Photo credit: ww_southerngirl86, InstagramInstagram users post millions of food photos—whether to show off a sophisticated palate, make friends drool over chicken and waffles, or artfully arrange colorful macarons.
A new study from University of Washington researchers describes how some people also turn to posting photos on Instagram to track food intake or to be held accountable by followers in meeting healthy eating or weight loss goals.
In a paper to be presented at the CHI 2017 Conference on Human Factors in Computing Systems in May, the researchers conducted in-depth interviews with 16 people who consistently record and share what they eat on Instagram about the benefits and challenges of using the social media platform to achieve their eating and fitness goals. The research team will use the results to inform the design of tools to support healthy behaviors.
Instead of simply using a traditional food journal or app that requires users to write down or log everything they eat, the interviewees snapped pictures of what they ate in a day—from bowls of healthy fruit to the burrito they scarfed in the car—and shared them on Instagram using the #fooddiary or #foodjournal hashtags. Some also used the photos as a reference so they could remember to log their food later in the day.
“The benefit of photos is that it’s more fun to do than taking out a booklet or typing hundreds of words of description in an app,” said lead author and UW human centered design and engineering doctoral student Christina Chung. “Plus, it’s more socially appropriate for people who are trying to track their diets to snap a photo of their plate when they’re out with friends—everyone’s doing it and it doesn’t look weird.”
Plus, having a visual account of everything one eats in a day—both in terms of volume and quality—can help people spot trouble.
“When you only have one data point for a pizza or donut, it’s easy to rationalize that away as a special occasion,” said senior author Sean Munson, assistant professor of human centered design and engineering at the UW. “But when you see a whole tiled grid of them, you have to say to yourself, ‘Wait, I don’t actually have that many special days.’”
The interviewees said that social and emotional support from other Instagram users helped them stick to their own tracking and healthy eating goals, and many strove to provide that support for others. In some cases, feeling accountable to other Instagram users and followers caused people to be more honest about their eating habits. One woman who previously used the MyFitnessPal app to track her diet said she would make excuses to herself about why she didn’t need to log a bag of chips because it was so tiny.
“With Instagram, it helped me because I was taking a picture of it—it’s real and it does exist and it does count towards what I was eating. And then putting up a visual image of it really helped me stay honest,” the user said.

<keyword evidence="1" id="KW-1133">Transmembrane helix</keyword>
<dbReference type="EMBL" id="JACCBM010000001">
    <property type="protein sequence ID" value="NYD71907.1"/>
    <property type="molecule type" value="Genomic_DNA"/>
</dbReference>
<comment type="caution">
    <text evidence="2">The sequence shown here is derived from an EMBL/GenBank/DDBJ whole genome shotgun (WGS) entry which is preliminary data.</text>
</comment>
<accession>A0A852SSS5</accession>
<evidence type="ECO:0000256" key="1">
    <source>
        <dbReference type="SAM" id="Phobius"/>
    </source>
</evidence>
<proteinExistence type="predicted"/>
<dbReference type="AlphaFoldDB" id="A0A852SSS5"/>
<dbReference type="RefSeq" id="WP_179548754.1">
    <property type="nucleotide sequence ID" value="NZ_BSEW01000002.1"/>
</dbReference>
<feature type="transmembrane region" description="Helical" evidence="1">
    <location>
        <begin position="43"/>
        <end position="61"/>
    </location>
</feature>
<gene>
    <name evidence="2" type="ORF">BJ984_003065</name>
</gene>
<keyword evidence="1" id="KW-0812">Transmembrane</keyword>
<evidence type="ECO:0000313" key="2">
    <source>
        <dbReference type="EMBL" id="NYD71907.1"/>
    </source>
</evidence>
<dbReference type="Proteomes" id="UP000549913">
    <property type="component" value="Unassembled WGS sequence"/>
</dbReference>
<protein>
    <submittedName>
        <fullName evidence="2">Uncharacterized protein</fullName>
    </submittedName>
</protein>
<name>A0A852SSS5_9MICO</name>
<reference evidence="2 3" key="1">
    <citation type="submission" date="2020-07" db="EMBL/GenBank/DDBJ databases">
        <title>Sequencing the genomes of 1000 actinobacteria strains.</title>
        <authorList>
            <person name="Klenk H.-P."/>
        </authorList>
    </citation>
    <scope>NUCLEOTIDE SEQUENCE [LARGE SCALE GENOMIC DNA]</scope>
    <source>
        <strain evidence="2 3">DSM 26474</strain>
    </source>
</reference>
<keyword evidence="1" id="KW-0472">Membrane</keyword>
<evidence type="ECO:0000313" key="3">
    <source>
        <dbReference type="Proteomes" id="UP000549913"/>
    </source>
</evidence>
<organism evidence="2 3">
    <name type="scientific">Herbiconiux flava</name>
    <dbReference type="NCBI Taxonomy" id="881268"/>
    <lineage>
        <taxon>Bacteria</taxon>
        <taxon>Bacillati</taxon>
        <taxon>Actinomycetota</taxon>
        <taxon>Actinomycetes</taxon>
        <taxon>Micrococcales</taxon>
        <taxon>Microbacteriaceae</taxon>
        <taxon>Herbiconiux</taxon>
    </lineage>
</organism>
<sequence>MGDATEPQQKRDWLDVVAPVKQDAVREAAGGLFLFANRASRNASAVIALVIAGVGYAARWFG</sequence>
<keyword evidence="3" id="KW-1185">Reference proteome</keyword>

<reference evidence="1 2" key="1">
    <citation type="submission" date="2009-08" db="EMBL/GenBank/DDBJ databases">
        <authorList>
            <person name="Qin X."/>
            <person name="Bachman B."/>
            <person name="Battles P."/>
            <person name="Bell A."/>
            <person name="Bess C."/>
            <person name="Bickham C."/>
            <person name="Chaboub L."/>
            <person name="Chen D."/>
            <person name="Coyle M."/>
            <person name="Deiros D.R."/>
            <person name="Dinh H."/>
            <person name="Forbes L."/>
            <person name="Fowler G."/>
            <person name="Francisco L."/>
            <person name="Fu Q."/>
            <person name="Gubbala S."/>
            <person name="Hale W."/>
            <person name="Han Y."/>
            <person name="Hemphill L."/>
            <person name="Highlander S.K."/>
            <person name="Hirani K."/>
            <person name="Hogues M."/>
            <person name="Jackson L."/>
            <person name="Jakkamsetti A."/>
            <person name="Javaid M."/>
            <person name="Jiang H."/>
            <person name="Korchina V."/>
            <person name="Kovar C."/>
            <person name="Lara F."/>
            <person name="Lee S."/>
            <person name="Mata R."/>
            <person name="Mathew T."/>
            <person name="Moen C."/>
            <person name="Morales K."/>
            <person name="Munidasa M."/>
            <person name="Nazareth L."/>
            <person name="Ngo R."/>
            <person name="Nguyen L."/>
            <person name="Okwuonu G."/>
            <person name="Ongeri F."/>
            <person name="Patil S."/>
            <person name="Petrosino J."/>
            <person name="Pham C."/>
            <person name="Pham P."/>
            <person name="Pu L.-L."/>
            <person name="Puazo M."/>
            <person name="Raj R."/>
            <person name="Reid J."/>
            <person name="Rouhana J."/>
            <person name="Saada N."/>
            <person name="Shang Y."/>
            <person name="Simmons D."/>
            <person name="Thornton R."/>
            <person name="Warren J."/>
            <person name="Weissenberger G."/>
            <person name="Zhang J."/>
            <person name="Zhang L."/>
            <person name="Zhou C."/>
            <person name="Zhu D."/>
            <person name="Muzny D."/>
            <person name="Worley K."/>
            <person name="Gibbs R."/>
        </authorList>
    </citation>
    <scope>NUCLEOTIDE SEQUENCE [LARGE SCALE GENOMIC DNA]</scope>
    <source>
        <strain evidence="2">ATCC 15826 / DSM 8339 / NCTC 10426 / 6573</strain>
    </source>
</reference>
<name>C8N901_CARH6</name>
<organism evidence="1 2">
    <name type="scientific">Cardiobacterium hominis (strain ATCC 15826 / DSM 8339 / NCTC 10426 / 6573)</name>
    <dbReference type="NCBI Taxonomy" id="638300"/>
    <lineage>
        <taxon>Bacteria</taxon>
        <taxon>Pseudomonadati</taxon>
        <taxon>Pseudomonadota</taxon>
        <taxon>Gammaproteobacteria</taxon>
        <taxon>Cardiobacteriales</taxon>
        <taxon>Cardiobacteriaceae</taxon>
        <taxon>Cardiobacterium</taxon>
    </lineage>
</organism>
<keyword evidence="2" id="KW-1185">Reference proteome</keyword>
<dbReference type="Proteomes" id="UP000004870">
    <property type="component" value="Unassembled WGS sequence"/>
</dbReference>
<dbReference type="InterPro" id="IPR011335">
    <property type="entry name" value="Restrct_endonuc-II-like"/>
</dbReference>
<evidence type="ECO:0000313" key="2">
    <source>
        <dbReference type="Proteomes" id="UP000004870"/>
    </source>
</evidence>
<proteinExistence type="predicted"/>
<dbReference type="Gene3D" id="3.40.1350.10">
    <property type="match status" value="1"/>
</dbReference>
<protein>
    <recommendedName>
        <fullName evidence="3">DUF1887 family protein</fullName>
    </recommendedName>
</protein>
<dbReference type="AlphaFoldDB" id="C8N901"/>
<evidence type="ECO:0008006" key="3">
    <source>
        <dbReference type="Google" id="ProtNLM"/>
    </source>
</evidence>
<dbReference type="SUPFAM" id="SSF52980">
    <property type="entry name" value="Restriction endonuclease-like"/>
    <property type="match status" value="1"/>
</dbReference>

Because Instagram allows one to create different accounts for different purposes under the same user profile, people reported that they could easily find communities and followers with similar interests by using food tracking, weight loss, or healthy eating hashtags—and could avoid overwhelming friends and family who weren’t interested in seeing pictures of everything they ate. That differs from Facebook, for instance, which doesn’t allow for multiple accounts or identities.
“With Instagram, you can have a separate part of your profile dedicated to food journaling and you don’t have to be worried that your family member or neighbor who just wants to see pictures of your dogs or vacations will be turned off,” Chung said. “It’s not funneling everything to the same channel.”
People did report some tensions between wanting to remain honest about what they ate and feeling reluctant to photograph food that would be perceived as undesirable.
But users who ultimately met their weight loss, eating, or fitness goals also found that remaining on Instagram—and helping mentor and encourage others—made it easier for them to maintain their desired behaviors and to continue to be mindful about their health, the study found.
“Maintenance becomes pretty boring for a lot of people because your quest to hit a goal has worn off,” Munson said. “This made things more interesting and meaningful for people because after they got to their goal, they turned to thinking about how they could help others and stay accountable to people who were relying on them for support.”
The research was funded by the National Science Foundation, the U.S. Department of Health and Human Services’ Agency for Healthcare Research and Quality, a University of Washington Innovation Research Award, and Microsoft.
Other co-authors are human centered design and engineering doctoral student Elena Agapie; Paul G. Allen School of Computer Science & Engineering doctoral student Jessica Schroeder and associate professor James Fogarty; and Information School doctoral student Sonali Mishra, all from the UW.
Like this article? Click here to subscribe to free newsletters from Lab Manager